rainbow lodge

Houston: Rainbow Lodge

What happens when an avant-garde chef throws in with an old-guard restaurant? Love, May–December style. The junior partner is chef Randy Rucker, 29, once a dabbler in molecular gastronomy at his now-defunct Laidback Manor. The senior partner is the Rainbow Lodge, a 32-year-old dining establishment that seems all but reborn. If the Texas heat allows, sit on the deck under towering trees. Or stay cool inside the sprawling historic log cabin. You might start with Rucker’s refreshing carpaccio of local spring lamb rolled around watercress beside a puddle of crème fraîche. For an entrée, consider the bay leaf–tinged venison loin crusted with resinous ground cubeb peppercorns and accessorized by a bracing “marmalade” of yellow and brown mustard seeds zapped with honey. Sensible folks finish with the Texas cheese plate (including gems like Veldhuizen’s Bosque Blue), while thrill-seekers bliss out on the croissant bread pudding, slapped silly with bourbon caramel.

Rainbow Lodge 2011 Ella Blvd., Houston (713-861-8666; rainbow-lodge.com)

New York City: Aldea

We were sitting at the counter that looks directly into the open kitchen, so when chef George Mendes began assembling the sardine appetizer I had a clear view of it. “Oh, no,” I thought. “Fussy food.” But when I took my first bite, I instantly changed my opinion: Plump, meaty sardines sandwiched between super-crisp crackers of toasted brioche were perfect for dredging through a coarse paste of bitter almond milk laid out in squiggles on the plate. A dash of lemon kept the richness in check, and a couple of soft, subtle green almonds—as sure a sign of spring in the Mediterranean as ramps are in the U.S.—delivered on the restaurant’s promise of “Iberian influences.” It was a great plate of food. And that was just the beginning. A generous slab of sea urchin roe (the must-have ingredient in new restaurants, it seems) was perched on toast spread with a scrim of lush cauliflower cream, with mustard greens and seaweed for a bit of backbone. Spring vegetable consommé was a true celebration of the season, adding the earthiness of mushroom “ravioli” to the lightness of the perfectly cooked vegetables. Arroz de pato (“rice with duck”), a takeoff on a popular Peruvian Creole dish, was the fried rice of my dreams, rich with duck confit, chorizo, salty olives, and crunchy duck cracklings. It’s true, as reported, that Mendes—who was chef de cuisine at Wallsé and Tocqueville, as well as working with Bouley, Passard, and Ducasse—is very handsome. And it’s also true that the 400 acrylic tubes hanging in the narrow two-story space are cool. But it’s the food you should go for.

Aldea 31 W. 17th St., New York City (212-675-7223)

San Francisco: RN74

With a name like RN74 (the highway through the Burgundy region in France), you’d expect to find French fare. But at this latest outpost from the Michael Mina restaurant group, helmed by chef Jason Berthold, who came on board from the French Laundry, there’s nothing particularly French-focused about the cuisine. A fussy preparation of foie gras topped with a layer of strawberry gelée might be taken directly from the French nouvelle playbook, but whole grilled fava bean pods evoke Italy, as do spring garlic agnolotti. Dishes like hamachi sashimi, confoundingly served with hearts of palm (why?) and itty-bitty cubes of green apple, as well as a delicious Maitake mushroom tempura plated on a square of Japanese-language newspaper, further the menu’s eclectic feel. The interior, though, is fixed on its theme: vintage French rail station-cum-chic SOMA bar and lounge, complete with a destination-board “ticker” (no train times here, just a periodic cascade of clicks as certain bottles of wine rotate off the list). In the restrooms, the whispered sounds of French films emanate from strategically placed speakers. The wine list is superlative, and while many bottles exceed ponderable prices, there are a number of deals to be had. Sit at the bar, drink liberally, and eat any of the very tasty, more casual items; a glass of Domaine Matrot Meursault and the perfect, herby green salad served with a thick slice of grilled Della Fattoria bread are enough to keep me coming back.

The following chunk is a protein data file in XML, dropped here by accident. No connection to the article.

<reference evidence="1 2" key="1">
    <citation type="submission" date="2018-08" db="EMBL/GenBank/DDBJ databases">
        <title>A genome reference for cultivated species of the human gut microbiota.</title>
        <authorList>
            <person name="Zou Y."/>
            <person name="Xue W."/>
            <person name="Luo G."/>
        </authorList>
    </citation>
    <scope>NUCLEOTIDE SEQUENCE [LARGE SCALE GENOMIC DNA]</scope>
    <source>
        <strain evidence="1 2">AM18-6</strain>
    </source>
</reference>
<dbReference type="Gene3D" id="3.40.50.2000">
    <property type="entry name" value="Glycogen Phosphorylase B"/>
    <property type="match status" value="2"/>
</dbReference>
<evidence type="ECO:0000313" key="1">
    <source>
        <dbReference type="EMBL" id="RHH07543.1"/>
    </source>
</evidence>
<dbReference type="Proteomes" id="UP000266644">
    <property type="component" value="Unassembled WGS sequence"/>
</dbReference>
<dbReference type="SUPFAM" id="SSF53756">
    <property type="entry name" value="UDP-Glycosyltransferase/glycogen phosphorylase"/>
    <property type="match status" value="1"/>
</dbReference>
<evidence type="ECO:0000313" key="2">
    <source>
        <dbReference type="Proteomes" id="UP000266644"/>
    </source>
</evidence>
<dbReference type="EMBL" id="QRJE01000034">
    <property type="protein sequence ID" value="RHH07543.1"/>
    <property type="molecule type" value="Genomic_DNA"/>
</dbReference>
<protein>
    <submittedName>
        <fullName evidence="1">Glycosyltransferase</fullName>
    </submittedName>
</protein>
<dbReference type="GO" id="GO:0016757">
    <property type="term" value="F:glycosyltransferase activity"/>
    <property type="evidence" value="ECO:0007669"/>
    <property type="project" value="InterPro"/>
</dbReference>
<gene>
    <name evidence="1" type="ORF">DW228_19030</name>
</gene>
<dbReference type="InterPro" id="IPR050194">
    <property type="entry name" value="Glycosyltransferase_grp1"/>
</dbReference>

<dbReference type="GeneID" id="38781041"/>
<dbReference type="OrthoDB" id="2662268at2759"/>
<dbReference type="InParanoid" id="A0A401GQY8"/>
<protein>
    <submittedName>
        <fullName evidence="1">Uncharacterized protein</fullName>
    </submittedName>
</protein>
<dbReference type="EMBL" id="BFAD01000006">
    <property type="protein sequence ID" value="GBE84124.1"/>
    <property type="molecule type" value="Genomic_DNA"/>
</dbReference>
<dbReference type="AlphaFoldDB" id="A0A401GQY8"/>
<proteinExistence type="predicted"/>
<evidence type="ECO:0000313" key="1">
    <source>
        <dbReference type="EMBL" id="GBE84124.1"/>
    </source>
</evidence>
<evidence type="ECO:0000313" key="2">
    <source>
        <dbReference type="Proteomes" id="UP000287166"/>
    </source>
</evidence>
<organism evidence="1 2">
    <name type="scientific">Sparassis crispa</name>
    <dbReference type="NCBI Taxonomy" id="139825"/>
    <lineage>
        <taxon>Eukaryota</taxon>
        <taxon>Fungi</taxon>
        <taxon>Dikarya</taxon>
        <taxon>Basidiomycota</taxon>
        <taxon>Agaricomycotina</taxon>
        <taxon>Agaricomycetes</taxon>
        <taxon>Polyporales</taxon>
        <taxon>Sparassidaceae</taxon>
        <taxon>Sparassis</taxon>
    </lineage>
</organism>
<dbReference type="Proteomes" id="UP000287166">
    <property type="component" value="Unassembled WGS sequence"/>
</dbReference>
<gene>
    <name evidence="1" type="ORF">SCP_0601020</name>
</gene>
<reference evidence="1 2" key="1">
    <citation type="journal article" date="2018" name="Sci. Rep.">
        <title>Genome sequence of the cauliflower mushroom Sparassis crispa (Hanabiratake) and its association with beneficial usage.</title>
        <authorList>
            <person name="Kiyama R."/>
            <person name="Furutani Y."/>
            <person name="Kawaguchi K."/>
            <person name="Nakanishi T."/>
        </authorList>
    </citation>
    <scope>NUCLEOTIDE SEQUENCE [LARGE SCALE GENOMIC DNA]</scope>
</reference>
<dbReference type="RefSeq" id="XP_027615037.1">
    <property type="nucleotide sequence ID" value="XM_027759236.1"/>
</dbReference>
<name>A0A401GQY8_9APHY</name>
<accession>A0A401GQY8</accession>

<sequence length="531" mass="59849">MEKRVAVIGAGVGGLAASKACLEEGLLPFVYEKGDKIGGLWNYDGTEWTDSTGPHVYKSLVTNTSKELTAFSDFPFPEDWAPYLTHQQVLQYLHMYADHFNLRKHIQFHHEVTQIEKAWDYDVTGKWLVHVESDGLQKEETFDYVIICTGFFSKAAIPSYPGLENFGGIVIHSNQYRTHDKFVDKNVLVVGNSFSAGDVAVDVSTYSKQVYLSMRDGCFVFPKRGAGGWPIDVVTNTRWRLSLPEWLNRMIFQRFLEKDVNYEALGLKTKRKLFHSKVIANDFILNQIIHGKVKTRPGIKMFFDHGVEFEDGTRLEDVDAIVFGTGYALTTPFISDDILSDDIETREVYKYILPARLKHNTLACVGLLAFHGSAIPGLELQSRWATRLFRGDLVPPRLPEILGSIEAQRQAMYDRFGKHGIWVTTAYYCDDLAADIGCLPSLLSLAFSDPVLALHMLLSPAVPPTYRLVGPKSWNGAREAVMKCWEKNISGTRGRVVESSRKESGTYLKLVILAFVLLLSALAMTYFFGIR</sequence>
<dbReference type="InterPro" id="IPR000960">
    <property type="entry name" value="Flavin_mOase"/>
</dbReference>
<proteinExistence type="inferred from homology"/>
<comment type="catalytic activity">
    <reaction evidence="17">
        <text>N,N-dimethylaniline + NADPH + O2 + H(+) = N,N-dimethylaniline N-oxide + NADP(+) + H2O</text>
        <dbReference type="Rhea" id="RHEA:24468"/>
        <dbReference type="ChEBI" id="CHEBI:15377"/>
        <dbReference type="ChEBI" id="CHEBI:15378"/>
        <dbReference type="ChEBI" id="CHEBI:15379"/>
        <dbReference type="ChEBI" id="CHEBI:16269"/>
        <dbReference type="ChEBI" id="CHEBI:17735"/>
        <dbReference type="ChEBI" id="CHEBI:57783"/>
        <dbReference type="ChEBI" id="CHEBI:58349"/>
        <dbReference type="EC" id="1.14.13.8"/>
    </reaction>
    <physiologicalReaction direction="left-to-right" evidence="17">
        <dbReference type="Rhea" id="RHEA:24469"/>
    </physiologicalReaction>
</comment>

RN74 Millennium Tower, 301 Mission St., San Francisco (415-543-7474; michaelmina.net/rn74)

Barcelona: Fishhh!

Always have a bite of buttered bread before you eat a raw oyster, says Luís De Buen; that way you’ll never get an upset stomach. And in place of sauce mignonette or lemon, try dusting your oysters with finely ground black pepper. De Buen knows oysters: He’s the scion of the family that owns one of Barcelona’s most respected fish and shellfish wholesalers, and is himself the proprietor of a casual, lively little oyster bar and seafood restaurant. Straddling a broad aisle in the city’s massive L’Illa Diagonal shopping complex, Fishhh! (the spelling is meant to suggest speed) sells some of the finest oysters in Barcelona—about a dozen kinds, from Spain, France, and even Ireland—and offers a great afternoon snack: two perfect ones with a glass of Cava for about $8.50. But the menu goes far beyond that, with such treats as mussels and fries with mayonnaise foam; tiny cubes of raw tuna “Sicilian-style” with lemon, olive oil, and herbs; simply grilled fish (sole, sea bream, or whatever else is freshest); grilled butterflied sardines with thyme, garlic, and tomato; and a house invention called carbonara del mar: oversized penne-like pasta tossed with bits of seared tuna and lots of cheese and pepper.

Fishhh! Lower level, L’Illa Diagonal, Avinguda Diagonal 557, Barcelona (93-444-1139)
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